GRB 070311: a direct link between the prompt emission and the afterglow*
Università degli studi di Milano-Bicocca, Dipartimento di Fisica, piazza delle Scienze 3, 20126 Milano, Italy e-mail: firstname.lastname@example.org
2 INAF - Osservatorio Astronomico di Brera, via E. Bianchi 46, 23807 Merate (LC), Italy
3 Dunsink Observatory – DIAS, 31 Fitzwilliam Street, Dublin 2, Ireland
4 School of Physical Sciences and NCPST, Dublin City University, Dublin 9, Ireland
5 Max-Planck-Institut für Astrophysik, Karl-Schwarzschild-Str. 1, 85740 Garching bei München, Germany
6 Space Research Institute, Russian Academy of Sciences, Profsoyuznaya 84/32, 117997 Moscow, Russia
7 Dark Cosmology Centre, Niels Bohr Institute, University of Copenhagen, Juliane Maries vej 30, 2100 København Ø, Denmark
8 INAF - Istituto di Astrofisica Spaziale e Fisica Cosmica, Sezione di Bologna, via P. Gobetti 101, 40129 Bologna, Italy
9 XMM-Newton Science Operations Centre, European Space Agency, Villafranca del Castillo, PO Box 50727, 28080 Madrid, Spain
10 Instituto de Astrofísica de Andalucía (IAA-CSIC), Apartado de Correos, 3.004, 18080 Granada, Spain
11 INAF - Osservatorio Astronomico di Roma, via Frascati 33, 00040, Monte Porzio Catone, Italy
12 ASI Science Data Center, via G. Galilei, 00044 Frascati (Roma), Italy (INAF personnel resident at ASDC.)
13 INAF - Istituto di Astrofisica Spaziale e Fisica Cosmica, Sezione di Palermo, via U. La Malfa 153, 90146 Palermo, Italy
14 Università dell'Insubria, Dipartimento di Fisica e Matematica, via Valleggio 11, 22100 Como, Italy
15 Department of Astronomy and Astrophysics, Pennsylvania State University, University Park, PA, USA
16 Department of Physics and Astronomy, University of Leicester, Leicester LE1 7RH, UK
Accepted: 7 August 2007
Context.The prompt emission of gamma-ray bursts is mostly thought to be produced in internal shocks of relativistic shells emitted by the progenitor at different times, whereas the late multi-band afterglow is interpreted as the synchrotron emission of electrons swept up by the fireball expanding through the surrounding interstellar medium. The short timescale variability observed in flares superimposed on the X-ray/optical afterglow of several bursts, recently made possible by Swift, has been interpreted as evidence for prolonged activity of the inner engine through internal shocks. Yet, it is not clear whether this applies to all the observed bursts and, in particular, whether the bursts exhibiting single γ-ray pulses with no short timescale variability at late times could also be entirely interpreted as external shocks.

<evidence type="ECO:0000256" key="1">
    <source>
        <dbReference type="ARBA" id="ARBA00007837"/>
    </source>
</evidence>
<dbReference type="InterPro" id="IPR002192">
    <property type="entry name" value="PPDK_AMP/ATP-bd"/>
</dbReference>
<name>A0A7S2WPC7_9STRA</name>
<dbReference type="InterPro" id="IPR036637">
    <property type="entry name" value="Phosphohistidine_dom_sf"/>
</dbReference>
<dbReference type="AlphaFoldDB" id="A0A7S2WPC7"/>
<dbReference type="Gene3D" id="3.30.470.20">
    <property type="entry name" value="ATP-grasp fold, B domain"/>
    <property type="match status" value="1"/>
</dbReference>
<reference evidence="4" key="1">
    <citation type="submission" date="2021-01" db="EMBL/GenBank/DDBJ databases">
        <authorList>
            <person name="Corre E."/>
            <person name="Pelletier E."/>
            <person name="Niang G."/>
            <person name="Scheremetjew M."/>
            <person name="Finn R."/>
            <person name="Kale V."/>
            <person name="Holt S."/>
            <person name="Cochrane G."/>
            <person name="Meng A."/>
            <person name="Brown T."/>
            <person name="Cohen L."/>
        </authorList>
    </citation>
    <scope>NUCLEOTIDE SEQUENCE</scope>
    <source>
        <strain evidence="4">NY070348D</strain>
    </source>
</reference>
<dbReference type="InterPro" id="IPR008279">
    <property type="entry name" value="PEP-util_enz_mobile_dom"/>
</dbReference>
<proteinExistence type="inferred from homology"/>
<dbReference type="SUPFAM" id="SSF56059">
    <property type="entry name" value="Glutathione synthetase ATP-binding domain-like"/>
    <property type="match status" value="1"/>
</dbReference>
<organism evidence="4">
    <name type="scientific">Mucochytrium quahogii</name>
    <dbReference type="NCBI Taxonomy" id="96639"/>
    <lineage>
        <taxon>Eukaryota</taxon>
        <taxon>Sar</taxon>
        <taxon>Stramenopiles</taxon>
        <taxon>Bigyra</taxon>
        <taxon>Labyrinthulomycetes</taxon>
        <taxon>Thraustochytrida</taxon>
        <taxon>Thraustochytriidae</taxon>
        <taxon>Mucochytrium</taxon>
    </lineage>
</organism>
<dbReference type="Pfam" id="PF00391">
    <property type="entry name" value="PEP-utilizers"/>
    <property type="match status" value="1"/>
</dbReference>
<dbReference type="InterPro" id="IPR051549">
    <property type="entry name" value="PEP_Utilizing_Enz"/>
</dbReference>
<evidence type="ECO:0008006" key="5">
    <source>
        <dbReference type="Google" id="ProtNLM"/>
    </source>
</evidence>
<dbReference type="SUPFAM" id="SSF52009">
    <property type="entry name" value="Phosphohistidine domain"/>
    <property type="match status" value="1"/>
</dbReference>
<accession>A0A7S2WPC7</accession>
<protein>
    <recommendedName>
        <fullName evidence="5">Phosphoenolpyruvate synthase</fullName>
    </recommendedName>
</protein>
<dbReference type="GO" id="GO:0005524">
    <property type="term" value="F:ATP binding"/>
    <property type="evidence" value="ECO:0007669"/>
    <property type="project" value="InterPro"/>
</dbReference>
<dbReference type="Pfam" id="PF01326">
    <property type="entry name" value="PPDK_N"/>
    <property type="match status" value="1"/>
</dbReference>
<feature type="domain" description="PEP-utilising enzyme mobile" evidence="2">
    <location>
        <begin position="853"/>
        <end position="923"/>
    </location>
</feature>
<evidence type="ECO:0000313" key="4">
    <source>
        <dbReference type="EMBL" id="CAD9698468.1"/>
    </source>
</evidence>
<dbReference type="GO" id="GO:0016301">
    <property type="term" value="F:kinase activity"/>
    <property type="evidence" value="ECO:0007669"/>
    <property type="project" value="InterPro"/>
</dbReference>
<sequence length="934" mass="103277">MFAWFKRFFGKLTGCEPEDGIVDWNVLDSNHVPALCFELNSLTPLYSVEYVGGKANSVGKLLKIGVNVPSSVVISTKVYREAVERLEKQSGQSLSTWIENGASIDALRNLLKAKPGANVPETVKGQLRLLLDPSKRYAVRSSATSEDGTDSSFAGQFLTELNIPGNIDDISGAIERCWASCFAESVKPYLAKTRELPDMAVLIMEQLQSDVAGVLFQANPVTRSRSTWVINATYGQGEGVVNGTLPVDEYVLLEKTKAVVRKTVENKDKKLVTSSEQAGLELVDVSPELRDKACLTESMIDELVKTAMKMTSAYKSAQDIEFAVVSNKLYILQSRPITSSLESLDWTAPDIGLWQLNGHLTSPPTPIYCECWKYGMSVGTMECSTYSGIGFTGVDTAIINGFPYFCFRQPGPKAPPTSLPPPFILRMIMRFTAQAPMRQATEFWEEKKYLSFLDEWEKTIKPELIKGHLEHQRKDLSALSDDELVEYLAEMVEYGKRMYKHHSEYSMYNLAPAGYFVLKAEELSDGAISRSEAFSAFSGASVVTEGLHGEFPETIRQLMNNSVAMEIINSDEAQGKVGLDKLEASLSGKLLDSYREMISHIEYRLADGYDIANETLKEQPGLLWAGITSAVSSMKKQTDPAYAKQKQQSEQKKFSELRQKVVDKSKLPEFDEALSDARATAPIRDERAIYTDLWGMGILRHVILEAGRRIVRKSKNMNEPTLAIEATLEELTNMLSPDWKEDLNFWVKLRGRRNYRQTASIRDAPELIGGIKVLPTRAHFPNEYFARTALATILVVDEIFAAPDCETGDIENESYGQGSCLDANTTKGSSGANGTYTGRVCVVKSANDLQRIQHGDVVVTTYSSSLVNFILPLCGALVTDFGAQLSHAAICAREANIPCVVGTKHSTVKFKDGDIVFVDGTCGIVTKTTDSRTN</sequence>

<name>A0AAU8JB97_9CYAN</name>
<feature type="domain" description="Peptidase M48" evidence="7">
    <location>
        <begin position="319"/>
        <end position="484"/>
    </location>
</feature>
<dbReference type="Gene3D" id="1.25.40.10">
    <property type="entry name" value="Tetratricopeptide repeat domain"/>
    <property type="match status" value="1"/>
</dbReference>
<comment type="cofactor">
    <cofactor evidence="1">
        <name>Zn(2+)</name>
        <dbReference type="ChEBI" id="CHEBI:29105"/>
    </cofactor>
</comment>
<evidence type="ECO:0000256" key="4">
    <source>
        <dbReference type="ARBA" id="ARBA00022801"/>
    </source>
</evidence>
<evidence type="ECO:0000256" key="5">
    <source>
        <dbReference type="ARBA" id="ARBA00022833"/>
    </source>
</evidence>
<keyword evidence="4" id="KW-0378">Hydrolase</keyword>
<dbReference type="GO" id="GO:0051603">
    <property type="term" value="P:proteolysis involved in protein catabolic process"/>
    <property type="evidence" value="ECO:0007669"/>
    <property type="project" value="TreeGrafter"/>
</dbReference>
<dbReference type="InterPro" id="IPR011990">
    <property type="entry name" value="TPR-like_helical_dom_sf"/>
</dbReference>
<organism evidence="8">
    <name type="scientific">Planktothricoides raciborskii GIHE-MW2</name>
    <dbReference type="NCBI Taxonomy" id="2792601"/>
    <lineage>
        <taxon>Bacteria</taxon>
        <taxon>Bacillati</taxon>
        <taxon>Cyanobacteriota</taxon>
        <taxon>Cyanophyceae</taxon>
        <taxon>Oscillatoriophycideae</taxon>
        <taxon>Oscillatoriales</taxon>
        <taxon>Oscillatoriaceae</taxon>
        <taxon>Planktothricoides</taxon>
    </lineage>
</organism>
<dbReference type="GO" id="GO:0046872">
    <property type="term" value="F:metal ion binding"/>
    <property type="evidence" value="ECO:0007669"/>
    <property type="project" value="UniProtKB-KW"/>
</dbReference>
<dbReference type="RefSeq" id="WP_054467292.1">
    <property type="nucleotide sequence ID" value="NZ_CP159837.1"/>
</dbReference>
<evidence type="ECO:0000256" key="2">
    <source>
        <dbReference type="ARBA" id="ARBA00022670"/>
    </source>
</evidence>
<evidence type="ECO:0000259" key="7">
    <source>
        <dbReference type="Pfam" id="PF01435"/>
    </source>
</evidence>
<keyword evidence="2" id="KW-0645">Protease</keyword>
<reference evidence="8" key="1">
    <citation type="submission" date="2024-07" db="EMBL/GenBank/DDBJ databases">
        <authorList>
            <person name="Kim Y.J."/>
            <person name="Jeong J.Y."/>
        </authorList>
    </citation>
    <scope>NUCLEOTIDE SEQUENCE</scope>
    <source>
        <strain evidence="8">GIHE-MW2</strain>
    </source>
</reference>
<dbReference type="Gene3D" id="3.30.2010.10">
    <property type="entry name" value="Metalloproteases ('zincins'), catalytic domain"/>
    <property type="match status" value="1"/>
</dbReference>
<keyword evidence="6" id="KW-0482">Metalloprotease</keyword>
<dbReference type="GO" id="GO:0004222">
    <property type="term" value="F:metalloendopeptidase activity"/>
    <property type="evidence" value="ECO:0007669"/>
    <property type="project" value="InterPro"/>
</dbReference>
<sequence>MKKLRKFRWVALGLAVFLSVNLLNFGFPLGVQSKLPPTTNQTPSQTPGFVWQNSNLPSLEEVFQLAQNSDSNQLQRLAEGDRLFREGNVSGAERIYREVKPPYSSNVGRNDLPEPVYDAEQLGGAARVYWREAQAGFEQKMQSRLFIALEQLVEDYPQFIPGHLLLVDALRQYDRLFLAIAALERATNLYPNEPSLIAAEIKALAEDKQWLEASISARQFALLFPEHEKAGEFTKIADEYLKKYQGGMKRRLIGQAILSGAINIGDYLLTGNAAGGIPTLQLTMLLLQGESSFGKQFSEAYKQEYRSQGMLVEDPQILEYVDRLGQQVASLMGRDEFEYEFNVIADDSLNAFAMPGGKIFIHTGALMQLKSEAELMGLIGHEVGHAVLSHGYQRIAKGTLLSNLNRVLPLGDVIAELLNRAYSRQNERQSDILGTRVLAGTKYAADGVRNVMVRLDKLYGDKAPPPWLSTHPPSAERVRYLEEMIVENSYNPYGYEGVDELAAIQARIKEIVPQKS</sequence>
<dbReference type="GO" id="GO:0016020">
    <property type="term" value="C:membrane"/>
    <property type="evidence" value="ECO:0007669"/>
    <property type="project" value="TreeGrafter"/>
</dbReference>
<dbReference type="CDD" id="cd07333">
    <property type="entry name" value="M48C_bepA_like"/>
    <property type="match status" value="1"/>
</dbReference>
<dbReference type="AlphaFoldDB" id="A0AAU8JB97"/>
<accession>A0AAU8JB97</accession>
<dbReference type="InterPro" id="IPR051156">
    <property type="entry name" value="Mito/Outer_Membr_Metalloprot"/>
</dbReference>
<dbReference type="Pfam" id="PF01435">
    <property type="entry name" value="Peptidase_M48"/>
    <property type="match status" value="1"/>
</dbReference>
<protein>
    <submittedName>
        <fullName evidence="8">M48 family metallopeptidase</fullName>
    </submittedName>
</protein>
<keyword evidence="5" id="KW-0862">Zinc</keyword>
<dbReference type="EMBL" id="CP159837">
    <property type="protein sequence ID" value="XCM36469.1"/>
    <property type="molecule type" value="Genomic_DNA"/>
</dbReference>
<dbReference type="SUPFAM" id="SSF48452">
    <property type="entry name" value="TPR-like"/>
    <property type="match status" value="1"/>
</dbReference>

Aims.We present prompt γ-ray, early NIR/optical, late optical and X-ray observations of the peculiar GRB 070311 discovered by INTEGRAL, in order to gain clues on the mechanisms responsible for the prompt γ-ray pulse as well as for the early and late multi-band afterglow of GRB 070311.
Methods.We fitted with empirical functions the gamma-ray and optical light curves and scaled the result to the late time X-rays.
Results.The H-band light curve taken by REM shows two pulses peaking 80 and 140 s after the peak of the γ-ray burst and possibly accompanied by a faint γ-ray tail. Remarkably, the late optical and X-ray afterglow underwent a major rebrightening between 3 104 and 2 105 s after the burst with an X-ray fluence comparable with that of the prompt emission extrapolated in the same band. Notably, the time profile of the late rebrightening can be described as the combination of a time-rescaled version of the prompt γ-ray pulse and an underlying power law.
Conclusions.This result supports a common origin for both prompt and late X-ray/optical afterglow rebrightening of GRB 070311 within the external shock scenario. The main fireball would be responsible for the prompt emission, while a second shell would produce the rebrightening when impacting the leading blastwave in a refreshed shock.
Key words: gamma rays: bursts / X-rays: individuals: GRB 070311
© ESO, 2007